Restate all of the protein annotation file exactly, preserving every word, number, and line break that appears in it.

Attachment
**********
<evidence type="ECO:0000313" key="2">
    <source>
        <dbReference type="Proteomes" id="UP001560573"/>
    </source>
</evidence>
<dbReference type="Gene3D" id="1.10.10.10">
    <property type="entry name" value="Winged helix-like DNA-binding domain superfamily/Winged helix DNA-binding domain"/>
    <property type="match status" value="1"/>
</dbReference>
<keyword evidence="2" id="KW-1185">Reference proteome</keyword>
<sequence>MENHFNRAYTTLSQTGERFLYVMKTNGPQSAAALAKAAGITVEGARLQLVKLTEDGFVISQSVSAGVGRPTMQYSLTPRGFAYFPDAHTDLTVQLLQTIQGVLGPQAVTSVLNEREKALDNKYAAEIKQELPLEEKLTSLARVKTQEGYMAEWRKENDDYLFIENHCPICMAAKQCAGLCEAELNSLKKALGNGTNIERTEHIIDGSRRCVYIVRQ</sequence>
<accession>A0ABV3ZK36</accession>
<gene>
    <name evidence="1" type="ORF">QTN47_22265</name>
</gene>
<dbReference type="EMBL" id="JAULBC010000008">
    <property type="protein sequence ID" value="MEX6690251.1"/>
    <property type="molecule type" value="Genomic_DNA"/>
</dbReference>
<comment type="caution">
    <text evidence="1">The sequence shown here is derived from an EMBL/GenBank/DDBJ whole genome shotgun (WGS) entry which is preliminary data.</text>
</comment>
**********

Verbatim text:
<evidence type="ECO:0000313" key="2">
    <source>
        <dbReference type="Proteomes" id="UP001560573"/>
    </source>
</evidence>
<dbReference type="Gene3D" id="1.10.10.10">
    <property type="entry name" value="Winged helix-like DNA-binding domain superfamily/Winged helix DNA-binding domain"/>
    <property type="match status" value="1"/>
</dbReference>
<keyword evidence="2" id="KW-1185">Reference proteome</keyword>
<sequence>MENHFNRAYTTLSQTGERFLYVMKTNGPQSAAALAKAAGITVEGARLQLVKLTEDGFVISQSVSAGVGRPTMQYSLTPRGFAYFPDAHTDLTVQLLQTIQGVLGPQAVTSVLNEREKALDNKYAAEIKQELPLEEKLTSLARVKTQEGYMAEWRKENDDYLFIENHCPICMAAKQCAGLCEAELNSLKKALGNGTNIERTEHIIDGSRRCVYIVRQ</sequence>
<accession>A0ABV3ZK36</accession>
<gene>
    <name evidence="1" type="ORF">QTN47_22265</name>
</gene>
<dbReference type="EMBL" id="JAULBC010000008">
    <property type="protein sequence ID" value="MEX6690251.1"/>
    <property type="molecule type" value="Genomic_DNA"/>
</dbReference>
<comment type="caution">
    <text evidence="1">The sequence shown here is derived from an EMBL/GenBank/DDBJ whole genome shotgun (WGS) entry which is preliminary data.</text>
</comment>